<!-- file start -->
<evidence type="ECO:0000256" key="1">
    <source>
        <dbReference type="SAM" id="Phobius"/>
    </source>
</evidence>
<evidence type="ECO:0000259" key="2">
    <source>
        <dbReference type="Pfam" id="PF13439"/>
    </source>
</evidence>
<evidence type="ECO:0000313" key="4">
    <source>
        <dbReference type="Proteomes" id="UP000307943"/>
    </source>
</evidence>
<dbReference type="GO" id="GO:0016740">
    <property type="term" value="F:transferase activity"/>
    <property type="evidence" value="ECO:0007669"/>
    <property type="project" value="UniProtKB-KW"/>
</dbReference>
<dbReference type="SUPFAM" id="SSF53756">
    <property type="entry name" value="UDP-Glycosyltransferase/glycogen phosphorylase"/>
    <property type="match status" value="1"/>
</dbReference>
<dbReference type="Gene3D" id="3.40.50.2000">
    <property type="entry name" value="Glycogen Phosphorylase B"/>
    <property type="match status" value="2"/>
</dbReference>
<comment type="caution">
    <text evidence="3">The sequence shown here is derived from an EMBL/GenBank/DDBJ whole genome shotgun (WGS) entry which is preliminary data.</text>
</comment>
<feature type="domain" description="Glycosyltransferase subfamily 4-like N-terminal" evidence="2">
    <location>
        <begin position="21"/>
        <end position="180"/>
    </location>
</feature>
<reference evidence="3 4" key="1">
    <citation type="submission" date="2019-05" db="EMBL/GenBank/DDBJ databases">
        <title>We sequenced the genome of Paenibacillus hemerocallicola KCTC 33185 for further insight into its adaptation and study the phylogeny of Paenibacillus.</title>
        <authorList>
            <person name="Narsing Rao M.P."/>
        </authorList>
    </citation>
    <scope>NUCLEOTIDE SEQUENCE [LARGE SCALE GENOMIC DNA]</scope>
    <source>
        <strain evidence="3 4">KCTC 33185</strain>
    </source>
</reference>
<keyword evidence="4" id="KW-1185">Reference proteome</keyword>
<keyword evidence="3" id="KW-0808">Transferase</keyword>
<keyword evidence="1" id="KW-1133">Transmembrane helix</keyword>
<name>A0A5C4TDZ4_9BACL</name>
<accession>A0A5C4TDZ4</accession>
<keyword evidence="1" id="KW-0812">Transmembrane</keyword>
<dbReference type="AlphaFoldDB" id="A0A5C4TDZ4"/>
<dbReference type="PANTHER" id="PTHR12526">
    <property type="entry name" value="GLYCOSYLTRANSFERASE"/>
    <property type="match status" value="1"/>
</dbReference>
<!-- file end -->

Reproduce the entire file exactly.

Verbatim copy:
<evidence type="ECO:0000256" key="1">
    <source>
        <dbReference type="SAM" id="Phobius"/>
    </source>
</evidence>
<evidence type="ECO:0000259" key="2">
    <source>
        <dbReference type="Pfam" id="PF13439"/>
    </source>
</evidence>
<evidence type="ECO:0000313" key="4">
    <source>
        <dbReference type="Proteomes" id="UP000307943"/>
    </source>
</evidence>
<dbReference type="GO" id="GO:0016740">
    <property type="term" value="F:transferase activity"/>
    <property type="evidence" value="ECO:0007669"/>
    <property type="project" value="UniProtKB-KW"/>
</dbReference>
<dbReference type="SUPFAM" id="SSF53756">
    <property type="entry name" value="UDP-Glycosyltransferase/glycogen phosphorylase"/>
    <property type="match status" value="1"/>
</dbReference>
<dbReference type="Gene3D" id="3.40.50.2000">
    <property type="entry name" value="Glycogen Phosphorylase B"/>
    <property type="match status" value="2"/>
</dbReference>
<comment type="caution">
    <text evidence="3">The sequence shown here is derived from an EMBL/GenBank/DDBJ whole genome shotgun (WGS) entry which is preliminary data.</text>
</comment>
<feature type="domain" description="Glycosyltransferase subfamily 4-like N-terminal" evidence="2">
    <location>
        <begin position="21"/>
        <end position="180"/>
    </location>
</feature>
<reference evidence="3 4" key="1">
    <citation type="submission" date="2019-05" db="EMBL/GenBank/DDBJ databases">
        <title>We sequenced the genome of Paenibacillus hemerocallicola KCTC 33185 for further insight into its adaptation and study the phylogeny of Paenibacillus.</title>
        <authorList>
            <person name="Narsing Rao M.P."/>
        </authorList>
    </citation>
    <scope>NUCLEOTIDE SEQUENCE [LARGE SCALE GENOMIC DNA]</scope>
    <source>
        <strain evidence="3 4">KCTC 33185</strain>
    </source>
</reference>
<keyword evidence="4" id="KW-1185">Reference proteome</keyword>
<keyword evidence="3" id="KW-0808">Transferase</keyword>
<keyword evidence="1" id="KW-1133">Transmembrane helix</keyword>
<name>A0A5C4TDZ4_9BACL</name>
<accession>A0A5C4TDZ4</accession>
<keyword evidence="1" id="KW-0812">Transmembrane</keyword>
<dbReference type="AlphaFoldDB" id="A0A5C4TDZ4"/>
<dbReference type="PANTHER" id="PTHR12526">
    <property type="entry name" value="GLYCOSYLTRANSFERASE"/>
    <property type="match status" value="1"/>
</dbReference>